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Gender Wars Registry

Registry for feminist men.
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America is at a fourth turning, we have had a revolutionary war, civil war, world war and are due for a fourth, this time, gender, war around 2020, 80 years after 1940, and initiated by 4 years of trump, white nationalism, Fox News etc.

The war will be won of course by the advent of human powered flapping flight, but I digress.

Knowing this there should be an online registry for men who are ok with women running things. It can be like a social network where false registries can be disputed. This page can serve as the beginning of the registry and an opportunity for the opposition to show its true colors.

Soft Power.

JesusHChrist, Feb 12 2017

bloke with 10% brain, 90% fluid in the old noggin http://www.sciencea...ng-of-consciousness
[not_morrison_rm, Feb 13 2017]

Zer x-ray photo http://www.sciencea...ages/brainscan.jpeg
[not_morrison_rm, Feb 13 2017]

6 Feminist Myths That Will Not Die http://time.com/322...-gap-myth-feminism/
[Voice, Feb 20 2017]

Female pedestrian signals ignite debate in Australia http://www.bbc.co.u...-australia-39188096
Why ? [8th of 7, Mar 07 2017]

Formed behavioral gender is now a worldwide topic of discussion http://www.bbc.com/...s-trending-39271690
Started March 10. Click through links to Teen Vogue > BuzzFeed > Channel 4 for the backstory. [notexactly, Mar 16 2017]

women of Paris can wear the trousers (legally) after 200-year-old law... http://www.independ...ll-and-8480666.html
[not_morrison_rm, Mar 17 2017]


       This page? hi [jutta]!
po, Feb 12 2017

       // white nationalism //   

       White Supremacism, shirley? Fascism is right-wing and nationalistic, and generally racist, but caucasians don't have a monopoly on racism (vide Idi Amin).
8th of 7, Feb 12 2017

       <bookmarks page, anticipating upcoming opportunity to call Godwin's Law>
8th of 7, Feb 12 2017

       I'm all in favour of women running things. After all, you don't want somebody in charge who you can't control.
MaxwellBuchanan, Feb 12 2017

       [Max] you always make me laugh. Thank you.
Voice, Feb 12 2017

       <discreetly edges away from [MB] and towards blast shelter>
8th of 7, Feb 12 2017

       <reaches for remote lock for blast shelter door>
MaxwellBuchanan, Feb 12 2017

       <continues to cackle>
Voice, Feb 13 2017

       It's only 1,359 days until the next presidential election, what could possibly go wrong?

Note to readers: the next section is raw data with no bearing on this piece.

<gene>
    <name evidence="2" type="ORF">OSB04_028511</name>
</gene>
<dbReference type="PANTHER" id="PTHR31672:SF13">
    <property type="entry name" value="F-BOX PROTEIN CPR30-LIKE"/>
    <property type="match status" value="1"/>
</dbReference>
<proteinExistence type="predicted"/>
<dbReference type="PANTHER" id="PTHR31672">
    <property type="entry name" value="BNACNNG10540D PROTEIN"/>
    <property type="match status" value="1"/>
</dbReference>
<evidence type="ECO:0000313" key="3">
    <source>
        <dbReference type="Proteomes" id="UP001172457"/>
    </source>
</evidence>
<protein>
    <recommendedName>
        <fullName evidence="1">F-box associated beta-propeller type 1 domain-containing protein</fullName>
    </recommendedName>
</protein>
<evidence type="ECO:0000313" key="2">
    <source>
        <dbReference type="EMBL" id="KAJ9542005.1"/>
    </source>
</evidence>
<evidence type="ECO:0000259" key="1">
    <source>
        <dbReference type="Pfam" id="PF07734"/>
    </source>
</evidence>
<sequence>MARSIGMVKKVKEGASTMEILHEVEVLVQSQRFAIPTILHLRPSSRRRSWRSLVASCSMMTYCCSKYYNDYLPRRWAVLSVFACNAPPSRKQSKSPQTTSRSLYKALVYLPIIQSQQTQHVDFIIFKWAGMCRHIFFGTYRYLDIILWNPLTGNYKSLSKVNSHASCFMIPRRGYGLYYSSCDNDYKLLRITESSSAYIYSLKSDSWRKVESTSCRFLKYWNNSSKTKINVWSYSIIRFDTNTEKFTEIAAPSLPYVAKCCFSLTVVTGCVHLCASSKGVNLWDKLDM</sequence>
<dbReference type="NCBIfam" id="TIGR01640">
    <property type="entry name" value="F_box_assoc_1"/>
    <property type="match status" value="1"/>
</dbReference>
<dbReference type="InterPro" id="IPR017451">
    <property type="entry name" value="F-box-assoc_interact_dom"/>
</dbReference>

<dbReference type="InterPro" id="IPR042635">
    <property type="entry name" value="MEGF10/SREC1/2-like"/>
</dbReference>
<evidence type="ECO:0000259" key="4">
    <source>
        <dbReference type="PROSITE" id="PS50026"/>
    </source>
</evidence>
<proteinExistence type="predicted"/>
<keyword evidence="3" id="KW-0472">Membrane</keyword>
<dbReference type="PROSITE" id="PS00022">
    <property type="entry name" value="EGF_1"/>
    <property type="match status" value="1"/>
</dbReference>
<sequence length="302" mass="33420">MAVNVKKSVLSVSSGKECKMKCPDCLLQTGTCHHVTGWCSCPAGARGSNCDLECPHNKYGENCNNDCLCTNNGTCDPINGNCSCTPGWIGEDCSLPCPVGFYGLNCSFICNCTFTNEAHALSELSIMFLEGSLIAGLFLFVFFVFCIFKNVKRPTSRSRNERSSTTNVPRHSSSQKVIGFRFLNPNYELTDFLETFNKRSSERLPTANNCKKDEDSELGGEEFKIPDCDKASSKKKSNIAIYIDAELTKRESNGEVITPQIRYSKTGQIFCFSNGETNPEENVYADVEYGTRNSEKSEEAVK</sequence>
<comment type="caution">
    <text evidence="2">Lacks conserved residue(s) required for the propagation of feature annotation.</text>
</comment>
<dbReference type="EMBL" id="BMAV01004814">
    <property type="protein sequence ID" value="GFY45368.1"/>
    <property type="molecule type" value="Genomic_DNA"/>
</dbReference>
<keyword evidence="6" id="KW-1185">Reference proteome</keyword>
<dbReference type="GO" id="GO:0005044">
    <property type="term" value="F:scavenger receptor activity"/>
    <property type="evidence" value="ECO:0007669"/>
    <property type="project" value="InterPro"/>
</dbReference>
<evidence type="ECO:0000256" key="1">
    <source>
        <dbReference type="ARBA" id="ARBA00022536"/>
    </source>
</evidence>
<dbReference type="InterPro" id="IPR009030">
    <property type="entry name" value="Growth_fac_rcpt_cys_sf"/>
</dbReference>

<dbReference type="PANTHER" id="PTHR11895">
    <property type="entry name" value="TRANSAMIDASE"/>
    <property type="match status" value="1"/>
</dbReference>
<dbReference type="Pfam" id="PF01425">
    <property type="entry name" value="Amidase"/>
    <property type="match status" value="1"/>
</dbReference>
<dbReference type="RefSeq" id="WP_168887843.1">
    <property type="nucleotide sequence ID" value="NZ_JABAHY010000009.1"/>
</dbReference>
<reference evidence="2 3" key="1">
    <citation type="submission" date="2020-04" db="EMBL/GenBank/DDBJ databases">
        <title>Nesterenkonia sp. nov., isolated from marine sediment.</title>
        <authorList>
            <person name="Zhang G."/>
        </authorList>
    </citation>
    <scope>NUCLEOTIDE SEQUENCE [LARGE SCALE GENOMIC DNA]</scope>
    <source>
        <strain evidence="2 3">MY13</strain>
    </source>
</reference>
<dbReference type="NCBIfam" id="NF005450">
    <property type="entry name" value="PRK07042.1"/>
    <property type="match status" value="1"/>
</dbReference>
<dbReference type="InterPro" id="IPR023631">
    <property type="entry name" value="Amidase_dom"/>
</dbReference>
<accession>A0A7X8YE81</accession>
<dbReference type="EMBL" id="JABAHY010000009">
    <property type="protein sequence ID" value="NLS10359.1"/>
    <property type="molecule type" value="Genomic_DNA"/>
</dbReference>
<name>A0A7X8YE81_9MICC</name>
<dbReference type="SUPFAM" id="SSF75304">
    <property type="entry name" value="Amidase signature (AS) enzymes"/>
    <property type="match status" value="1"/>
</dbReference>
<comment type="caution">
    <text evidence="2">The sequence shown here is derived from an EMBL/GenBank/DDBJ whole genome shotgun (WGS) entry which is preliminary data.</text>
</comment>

not_morrison_rm, Feb 13 2017

       There can be no feminist men or feminist trans women. There can be men and trans women who sympathise with feminism. It's a vital distinction. Otherwise there is a risk that there would be a "woman's movement" run by men and trans women, in other words a men's movement which purports to know better than women what's in their interests.
nineteenthly, Feb 13 2017

       // It's only 1,359 days until the next presidential election// Sp.: 450
MaxwellBuchanan, Feb 13 2017

       Depends on which president you're talking about, I had in mind the president of the Heckmondwike wheel tappers and shunters...   

       //There can be no feminist men or feminist trans women.   

       Debatable...some blokes have been kind of handy "George Lansbury MP resigned his seat so that he could fight a by-election on the suffrage question." and to say to feminist trans women they aren't women seems to be a bit rich..
not_morrison_rm, Feb 13 2017

       // a men's movement which purports to know better than women what's in their interests //   

       It's worked fine for all of recorded history...   

       // purports //   

       Sp. "does".
8th of 7, Feb 13 2017

       This could get long, complicated and fractious, [not]. I would make a distinction between gender identity on the one hand and gender on the other. Gender just is class. The prototype, and there are deviations from this of course, is that women exist by selling the means of reproduction, like the proletariat exist by selling their labour, and in return they do a lot of unpaid work which is essential for producing the next generation of paid workers and supporting the current generation, whereas men exist by engaging in paid labour and delegating tasks to women such as housework and reproduction, so effectively they are the bourgeoisie. However, clearly these traditional roles have drifted in recent history, but then so have economic classes in other senses, for instance many more people own shares than they used to.   

       There's an element of class consciousness and false consciousness in gender, and the problem is that having been, for example, socialised into the male role by, for example, producing the kind of wall of text you may be currently perusing, men in the sense of people who are socialised as men, as opposed to people who identify as women or men, which is a somewhat different issue, though connected, will tend to use language as a barrier to communication and a means to dominate and assert superiority, and it is very hard indeed to fight against that. I know because I've tried and failed. That means that a man/trans woman (and trans women are women, yes) is a dangerous entity to have in the women's movement because the power will tend to gravitate to her/him due to social conditioning. Moreover, because we have been perceived as male during our formative years we're likely to be earning more, have higher social status and so on. Yes, the GD does take a heavy, even fatal, toll, but because we've been perceived as male we have been taken more seriously by strangers than if we had been perceived as female from the start. We are women, but we absolutely have male privilege and we have no place in feminism except as allies.